Former battalion member surfaces in Canada

  • 2002-01-31
  • Mark Taylor
OTTAWA - A former member of the Lithuanian 12th Auxiliary Police Service Battalion has brought renewed attention to Canada's policy on suspected war criminals living within its borders.

Juozas Kisielaitis, a former member of the battalion, has been the subject of a planned mass demonstration and a story that appeared on a Canadian national news program. The organizers of the demonstration, the Jewish Defense League, hope it will happen in February. It has already gone through several postponements.

The 12th Battalion (later known as the 12th Lithuanian Schutzmannschaft Battalion), established during the Nazi occupation of Lithuania, is known to have committed many atrocities during World War II. Kisielaitis, now a Canadian citizen, joined it in 1941.

He claims to have only been the battalion's tailor, but has been accused of being a rifleman. Documents and a report obtained by The Baltic Times support this accusation.


According to the 130-page report, prepared by Steve Ramban, an independent war crimes investigator from the U.S.A. who has played a significant role in the case against Kisielaitis, the battalion not only assisted in the killing of 94 percent of the Lithuanian Jewish population, but was also active in Belarus.

The battalion left Lithuania on Oct. 6,1941 for the Minsk-Borisov-Slutsk region of Belarus. While in Belarus it was responsible for the murder of at least 30,000 civilians.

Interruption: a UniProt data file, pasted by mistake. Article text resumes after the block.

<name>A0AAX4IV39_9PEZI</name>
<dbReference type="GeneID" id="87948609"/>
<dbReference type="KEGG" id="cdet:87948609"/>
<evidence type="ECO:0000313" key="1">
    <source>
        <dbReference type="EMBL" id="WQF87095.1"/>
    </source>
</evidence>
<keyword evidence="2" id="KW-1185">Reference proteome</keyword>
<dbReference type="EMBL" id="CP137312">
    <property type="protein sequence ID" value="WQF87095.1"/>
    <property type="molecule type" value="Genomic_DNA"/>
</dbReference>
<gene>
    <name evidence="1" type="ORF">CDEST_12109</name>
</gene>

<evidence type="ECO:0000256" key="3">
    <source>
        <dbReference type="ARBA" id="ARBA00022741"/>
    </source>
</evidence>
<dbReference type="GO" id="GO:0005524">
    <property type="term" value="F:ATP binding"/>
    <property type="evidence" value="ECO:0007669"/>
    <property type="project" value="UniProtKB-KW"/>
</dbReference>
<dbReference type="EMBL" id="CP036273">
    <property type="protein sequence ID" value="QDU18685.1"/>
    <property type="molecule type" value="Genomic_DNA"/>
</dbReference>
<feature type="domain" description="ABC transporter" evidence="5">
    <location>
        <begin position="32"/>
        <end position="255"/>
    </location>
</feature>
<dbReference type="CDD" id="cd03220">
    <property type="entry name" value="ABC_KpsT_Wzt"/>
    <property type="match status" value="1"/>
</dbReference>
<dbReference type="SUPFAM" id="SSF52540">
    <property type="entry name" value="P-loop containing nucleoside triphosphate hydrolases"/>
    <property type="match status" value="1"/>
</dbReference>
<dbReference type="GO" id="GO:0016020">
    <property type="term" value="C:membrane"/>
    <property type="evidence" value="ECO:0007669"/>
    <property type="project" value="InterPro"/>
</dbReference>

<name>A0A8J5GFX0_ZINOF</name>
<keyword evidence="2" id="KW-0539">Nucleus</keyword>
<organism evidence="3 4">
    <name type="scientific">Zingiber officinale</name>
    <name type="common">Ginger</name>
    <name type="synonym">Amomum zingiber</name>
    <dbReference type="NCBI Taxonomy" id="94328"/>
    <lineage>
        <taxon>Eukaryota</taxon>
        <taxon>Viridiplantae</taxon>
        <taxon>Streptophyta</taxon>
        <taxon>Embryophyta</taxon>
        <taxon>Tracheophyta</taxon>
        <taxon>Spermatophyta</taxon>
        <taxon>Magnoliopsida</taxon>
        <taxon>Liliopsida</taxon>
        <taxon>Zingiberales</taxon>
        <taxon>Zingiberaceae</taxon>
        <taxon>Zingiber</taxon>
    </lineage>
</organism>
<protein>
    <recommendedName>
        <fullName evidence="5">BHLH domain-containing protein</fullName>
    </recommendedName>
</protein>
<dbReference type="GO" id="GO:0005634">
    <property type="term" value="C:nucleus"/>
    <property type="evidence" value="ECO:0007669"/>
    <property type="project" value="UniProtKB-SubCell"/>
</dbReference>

Kisielaitis claims that he was in Kaunas working as a tailor at the time of the battalion's missions in Belarus. But documents detailing the names of the members of the 12th Battalion and their jobs show Kisielaitis was indeed a rifleman. These documents have been authenticated by the Lithuanian authorities.

Kisielaitis could not be reached for comment.

His case first gained special attention from the U.S. Department of Justice 20 years ago while he was a resident of the United States. The Department of Justice's office of special investigations was given the task of investigating Kisielaitis.

After reviewing the evidence against him, the office formerly accused Kisielaitis of "[assisting] the Nazis in the persecution of persons because of their race, religion, national origin or political opinion" and served Kisielaitis with papers ordering him to appear before an immigration judge and show why he should not be deported.

He opted to move back to Canada rather than appear before the judge in 1985.

Joseph Krovisky, a public affairs officer with the U.S. Department of Justice, revealed his department's findings to the media that same year. "We confirmed that [Kisielaitis] was a war criminal living in the U.S. He entered the U.S. under false pretenses, concealing his service in a Nazi unit," reads a statement from Krovinsky.

The file on Kisielaitis was then given over to Canadian officials, who have yet to begin any proceedings against him.


Ramban believes there is compelling evidence against Kisielaitis. "We all assumed that the government would be proceeding," he told The Baltic Times. "The amount of documents with evidence against him is overwhelming."